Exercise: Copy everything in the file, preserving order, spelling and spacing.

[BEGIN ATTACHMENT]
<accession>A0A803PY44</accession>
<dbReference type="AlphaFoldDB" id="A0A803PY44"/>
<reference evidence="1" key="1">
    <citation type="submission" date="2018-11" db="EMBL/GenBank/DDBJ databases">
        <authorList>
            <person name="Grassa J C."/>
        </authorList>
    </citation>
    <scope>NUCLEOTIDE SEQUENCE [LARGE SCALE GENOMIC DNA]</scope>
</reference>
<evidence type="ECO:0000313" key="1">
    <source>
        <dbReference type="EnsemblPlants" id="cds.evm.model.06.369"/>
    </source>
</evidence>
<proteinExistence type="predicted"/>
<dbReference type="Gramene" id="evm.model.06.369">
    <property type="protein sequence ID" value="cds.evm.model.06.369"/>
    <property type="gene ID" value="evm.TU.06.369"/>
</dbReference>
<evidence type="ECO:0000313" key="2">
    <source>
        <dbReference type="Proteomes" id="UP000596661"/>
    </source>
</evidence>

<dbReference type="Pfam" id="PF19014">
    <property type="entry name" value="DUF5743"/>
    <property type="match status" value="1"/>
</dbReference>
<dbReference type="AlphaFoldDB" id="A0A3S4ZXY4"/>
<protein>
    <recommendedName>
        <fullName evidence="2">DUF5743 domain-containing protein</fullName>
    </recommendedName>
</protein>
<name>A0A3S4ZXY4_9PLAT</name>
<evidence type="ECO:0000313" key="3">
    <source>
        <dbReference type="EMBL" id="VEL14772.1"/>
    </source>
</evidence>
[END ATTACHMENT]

<accession>A0A803PY44</accession>
<dbReference type="AlphaFoldDB" id="A0A803PY44"/>
<reference evidence="1" key="1">
    <citation type="submission" date="2018-11" db="EMBL/GenBank/DDBJ databases">
        <authorList>
            <person name="Grassa J C."/>
        </authorList>
    </citation>
    <scope>NUCLEOTIDE SEQUENCE [LARGE SCALE GENOMIC DNA]</scope>
</reference>
<evidence type="ECO:0000313" key="1">
    <source>
        <dbReference type="EnsemblPlants" id="cds.evm.model.06.369"/>
    </source>
</evidence>
<proteinExistence type="predicted"/>
<dbReference type="Gramene" id="evm.model.06.369">
    <property type="protein sequence ID" value="cds.evm.model.06.369"/>
    <property type="gene ID" value="evm.TU.06.369"/>
</dbReference>
<evidence type="ECO:0000313" key="2">
    <source>
        <dbReference type="Proteomes" id="UP000596661"/>
    </source>
</evidence>

<dbReference type="Pfam" id="PF19014">
    <property type="entry name" value="DUF5743"/>
    <property type="match status" value="1"/>
</dbReference>
<dbReference type="AlphaFoldDB" id="A0A3S4ZXY4"/>
<protein>
    <recommendedName>
        <fullName evidence="2">DUF5743 domain-containing protein</fullName>
    </recommendedName>
</protein>
<name>A0A3S4ZXY4_9PLAT</name>
<evidence type="ECO:0000313" key="3">
    <source>
        <dbReference type="EMBL" id="VEL14772.1"/>
    </source>
</evidence>